Friday, July 03, 2015

IFA conference starts tomorrow! I do podcasts, talks, and book selling!

I am leaving today for the IFA conference in Lisbon, the capital of the Southern European country of Portugal. A great way to meet people from around the world: clinicians, scientists, and people who stutter.

In cooperation with StutterTalk and the conference organizers, I will be recording podcasts from the conference, together with Chris Constantino. We will do daily wrap-ups but also conduct interviews with individuals. Peter Reitzes will do the editing work and put them on StutterTalk. I already did a trial podcast interview with Jelena on Stuttering Treatment in Serbia.

My interviewees include the main organizers Kirsten and Hilda, Nan Rantner (on early childhood intervention), Per Alm (on the causes of the moment of stuttering), Paul Brocklehurst (on the impact of long-term meditation on stuttering), and more.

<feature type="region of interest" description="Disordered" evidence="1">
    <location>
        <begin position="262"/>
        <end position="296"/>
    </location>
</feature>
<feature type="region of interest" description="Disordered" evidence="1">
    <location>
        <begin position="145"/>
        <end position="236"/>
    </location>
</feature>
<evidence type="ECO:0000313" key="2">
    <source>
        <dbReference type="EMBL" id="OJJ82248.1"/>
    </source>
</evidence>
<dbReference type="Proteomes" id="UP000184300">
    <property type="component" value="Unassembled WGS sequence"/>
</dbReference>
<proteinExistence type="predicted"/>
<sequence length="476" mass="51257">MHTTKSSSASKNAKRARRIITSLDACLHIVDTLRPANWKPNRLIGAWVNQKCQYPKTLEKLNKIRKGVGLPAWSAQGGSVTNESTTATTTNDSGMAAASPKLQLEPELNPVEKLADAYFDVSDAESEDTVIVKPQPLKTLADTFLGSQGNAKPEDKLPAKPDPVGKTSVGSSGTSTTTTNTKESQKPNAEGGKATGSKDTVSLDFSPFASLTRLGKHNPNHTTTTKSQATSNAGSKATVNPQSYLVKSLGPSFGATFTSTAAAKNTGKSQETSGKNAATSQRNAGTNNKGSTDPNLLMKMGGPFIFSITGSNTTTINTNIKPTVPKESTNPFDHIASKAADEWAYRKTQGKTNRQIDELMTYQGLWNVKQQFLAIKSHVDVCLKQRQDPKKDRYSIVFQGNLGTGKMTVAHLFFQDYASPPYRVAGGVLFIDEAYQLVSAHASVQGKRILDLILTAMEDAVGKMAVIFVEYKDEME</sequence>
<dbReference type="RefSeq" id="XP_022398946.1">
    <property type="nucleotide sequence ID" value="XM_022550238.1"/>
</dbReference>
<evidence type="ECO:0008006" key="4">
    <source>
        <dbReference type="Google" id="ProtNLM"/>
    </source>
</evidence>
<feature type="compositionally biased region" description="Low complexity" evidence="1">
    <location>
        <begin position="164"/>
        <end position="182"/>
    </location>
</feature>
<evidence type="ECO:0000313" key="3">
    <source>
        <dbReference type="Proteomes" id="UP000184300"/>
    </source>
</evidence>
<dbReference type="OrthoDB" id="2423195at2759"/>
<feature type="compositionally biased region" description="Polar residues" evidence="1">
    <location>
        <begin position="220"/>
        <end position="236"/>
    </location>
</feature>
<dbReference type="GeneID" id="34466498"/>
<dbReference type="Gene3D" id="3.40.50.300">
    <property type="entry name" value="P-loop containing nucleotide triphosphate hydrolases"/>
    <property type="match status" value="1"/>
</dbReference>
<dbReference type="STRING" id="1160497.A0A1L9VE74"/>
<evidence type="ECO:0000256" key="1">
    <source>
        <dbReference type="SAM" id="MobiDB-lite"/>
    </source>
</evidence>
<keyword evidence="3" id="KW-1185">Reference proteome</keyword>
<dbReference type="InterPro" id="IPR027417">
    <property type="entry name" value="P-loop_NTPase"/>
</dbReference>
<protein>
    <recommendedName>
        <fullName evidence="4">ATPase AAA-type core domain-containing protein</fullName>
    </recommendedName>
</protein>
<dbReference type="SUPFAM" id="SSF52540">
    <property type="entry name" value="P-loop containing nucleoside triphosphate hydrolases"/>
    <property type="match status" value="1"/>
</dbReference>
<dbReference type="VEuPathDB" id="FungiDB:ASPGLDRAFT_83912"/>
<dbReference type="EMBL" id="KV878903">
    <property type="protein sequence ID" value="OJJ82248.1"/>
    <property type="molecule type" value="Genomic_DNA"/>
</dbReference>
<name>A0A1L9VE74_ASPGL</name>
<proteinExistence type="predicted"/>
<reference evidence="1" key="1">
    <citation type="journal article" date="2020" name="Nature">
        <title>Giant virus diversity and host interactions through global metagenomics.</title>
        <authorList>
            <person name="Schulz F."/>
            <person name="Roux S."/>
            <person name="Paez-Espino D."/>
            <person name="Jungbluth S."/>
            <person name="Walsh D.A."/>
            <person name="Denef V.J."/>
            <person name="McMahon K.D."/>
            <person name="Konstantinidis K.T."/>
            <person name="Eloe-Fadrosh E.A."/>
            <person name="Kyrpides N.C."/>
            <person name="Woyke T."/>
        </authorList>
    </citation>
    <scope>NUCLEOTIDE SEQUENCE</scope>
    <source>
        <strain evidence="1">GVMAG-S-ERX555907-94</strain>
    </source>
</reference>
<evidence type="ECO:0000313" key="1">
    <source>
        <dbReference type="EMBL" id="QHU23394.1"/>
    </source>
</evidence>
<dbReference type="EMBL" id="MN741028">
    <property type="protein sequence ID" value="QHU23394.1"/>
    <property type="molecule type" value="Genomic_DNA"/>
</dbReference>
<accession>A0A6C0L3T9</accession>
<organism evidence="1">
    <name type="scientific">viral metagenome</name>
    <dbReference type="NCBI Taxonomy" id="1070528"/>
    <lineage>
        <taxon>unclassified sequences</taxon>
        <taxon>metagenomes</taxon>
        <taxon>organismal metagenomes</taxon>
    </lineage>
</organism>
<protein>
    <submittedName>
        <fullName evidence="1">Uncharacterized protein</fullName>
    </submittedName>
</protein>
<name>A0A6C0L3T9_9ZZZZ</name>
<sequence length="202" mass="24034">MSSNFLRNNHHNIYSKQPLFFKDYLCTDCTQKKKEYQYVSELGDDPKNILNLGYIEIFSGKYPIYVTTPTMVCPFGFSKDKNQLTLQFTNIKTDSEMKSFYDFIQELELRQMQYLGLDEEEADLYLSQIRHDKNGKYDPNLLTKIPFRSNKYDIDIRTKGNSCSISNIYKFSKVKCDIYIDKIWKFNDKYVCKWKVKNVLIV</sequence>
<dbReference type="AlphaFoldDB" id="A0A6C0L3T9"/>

I will also give two talks: Obstacles in measuring outcome of early childhood intervention (check out the Mindool on possible obstacles - you can add and like ideas!) and A novel biopsychosocial model catering for the complexity of stuttering.

The second talk (of which you can find an older version here) is closely related to my just published book on an improved version of the biopsychosocial model (more on my website BPS2.0, and in a published review article with Gilles Michaux entitled How the tower of information leads to an integrated framework for biopsychosocial ideas, see here.)

I will also bring copies of my new book to the conference. Here is a little teaser of the front and back cover!

So I hope to meet some of you at the conference!

Thursday, May 07, 2015

#SaveYourPatience for Stuttering Awareness

Martin Sommer, neurologist and scientist from Goettingen, wrote to me:
I would like to inform you that we are launching a campaign #SaveYourPatience with English texts on youtube videos, therefore accessible to an English-speaking audience. 
You can find them here